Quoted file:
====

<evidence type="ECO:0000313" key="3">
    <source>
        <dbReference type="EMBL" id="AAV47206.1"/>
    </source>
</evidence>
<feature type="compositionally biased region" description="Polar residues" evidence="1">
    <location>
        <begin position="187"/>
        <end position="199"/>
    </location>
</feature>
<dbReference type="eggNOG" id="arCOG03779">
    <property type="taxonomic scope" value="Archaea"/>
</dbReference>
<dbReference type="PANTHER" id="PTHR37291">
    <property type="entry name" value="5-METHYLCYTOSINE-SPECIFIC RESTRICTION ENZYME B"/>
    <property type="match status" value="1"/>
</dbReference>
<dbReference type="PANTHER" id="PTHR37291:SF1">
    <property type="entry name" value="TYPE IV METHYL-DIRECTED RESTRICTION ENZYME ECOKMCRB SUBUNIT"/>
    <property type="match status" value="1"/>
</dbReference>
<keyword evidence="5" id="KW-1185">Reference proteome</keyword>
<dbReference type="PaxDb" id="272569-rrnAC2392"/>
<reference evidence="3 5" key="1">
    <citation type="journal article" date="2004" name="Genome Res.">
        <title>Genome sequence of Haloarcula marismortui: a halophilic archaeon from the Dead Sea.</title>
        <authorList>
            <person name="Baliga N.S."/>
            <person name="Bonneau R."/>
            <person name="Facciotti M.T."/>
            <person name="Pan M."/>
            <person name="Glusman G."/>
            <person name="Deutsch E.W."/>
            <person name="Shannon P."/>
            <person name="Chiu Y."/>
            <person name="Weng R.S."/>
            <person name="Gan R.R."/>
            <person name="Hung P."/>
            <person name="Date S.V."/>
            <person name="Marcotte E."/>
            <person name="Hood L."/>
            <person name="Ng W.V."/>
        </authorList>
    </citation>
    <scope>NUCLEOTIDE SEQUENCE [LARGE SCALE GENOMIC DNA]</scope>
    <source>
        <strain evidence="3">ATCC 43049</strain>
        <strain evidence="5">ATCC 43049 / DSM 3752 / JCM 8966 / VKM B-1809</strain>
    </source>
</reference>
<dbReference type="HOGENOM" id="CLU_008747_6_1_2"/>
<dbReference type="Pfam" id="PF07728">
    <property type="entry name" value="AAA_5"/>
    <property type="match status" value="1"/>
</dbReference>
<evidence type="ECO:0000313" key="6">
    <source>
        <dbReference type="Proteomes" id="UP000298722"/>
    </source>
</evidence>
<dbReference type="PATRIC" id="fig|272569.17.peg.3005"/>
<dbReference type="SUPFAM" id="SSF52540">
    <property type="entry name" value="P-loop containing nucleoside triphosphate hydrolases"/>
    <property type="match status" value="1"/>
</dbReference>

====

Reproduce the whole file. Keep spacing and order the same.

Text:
<evidence type="ECO:0000313" key="3">
    <source>
        <dbReference type="EMBL" id="AAV47206.1"/>
    </source>
</evidence>
<feature type="compositionally biased region" description="Polar residues" evidence="1">
    <location>
        <begin position="187"/>
        <end position="199"/>
    </location>
</feature>
<dbReference type="eggNOG" id="arCOG03779">
    <property type="taxonomic scope" value="Archaea"/>
</dbReference>
<dbReference type="PANTHER" id="PTHR37291">
    <property type="entry name" value="5-METHYLCYTOSINE-SPECIFIC RESTRICTION ENZYME B"/>
    <property type="match status" value="1"/>
</dbReference>
<dbReference type="PANTHER" id="PTHR37291:SF1">
    <property type="entry name" value="TYPE IV METHYL-DIRECTED RESTRICTION ENZYME ECOKMCRB SUBUNIT"/>
    <property type="match status" value="1"/>
</dbReference>
<keyword evidence="5" id="KW-1185">Reference proteome</keyword>
<dbReference type="PaxDb" id="272569-rrnAC2392"/>
<reference evidence="3 5" key="1">
    <citation type="journal article" date="2004" name="Genome Res.">
        <title>Genome sequence of Haloarcula marismortui: a halophilic archaeon from the Dead Sea.</title>
        <authorList>
            <person name="Baliga N.S."/>
            <person name="Bonneau R."/>
            <person name="Facciotti M.T."/>
            <person name="Pan M."/>
            <person name="Glusman G."/>
            <person name="Deutsch E.W."/>
            <person name="Shannon P."/>
            <person name="Chiu Y."/>
            <person name="Weng R.S."/>
            <person name="Gan R.R."/>
            <person name="Hung P."/>
            <person name="Date S.V."/>
            <person name="Marcotte E."/>
            <person name="Hood L."/>
            <person name="Ng W.V."/>
        </authorList>
    </citation>
    <scope>NUCLEOTIDE SEQUENCE [LARGE SCALE GENOMIC DNA]</scope>
    <source>
        <strain evidence="3">ATCC 43049</strain>
        <strain evidence="5">ATCC 43049 / DSM 3752 / JCM 8966 / VKM B-1809</strain>
    </source>
</reference>
<dbReference type="HOGENOM" id="CLU_008747_6_1_2"/>
<dbReference type="Pfam" id="PF07728">
    <property type="entry name" value="AAA_5"/>
    <property type="match status" value="1"/>
</dbReference>
<evidence type="ECO:0000313" key="6">
    <source>
        <dbReference type="Proteomes" id="UP000298722"/>
    </source>
</evidence>
<dbReference type="PATRIC" id="fig|272569.17.peg.3005"/>
<dbReference type="SUPFAM" id="SSF52540">
    <property type="entry name" value="P-loop containing nucleoside triphosphate hydrolases"/>
    <property type="match status" value="1"/>
</dbReference>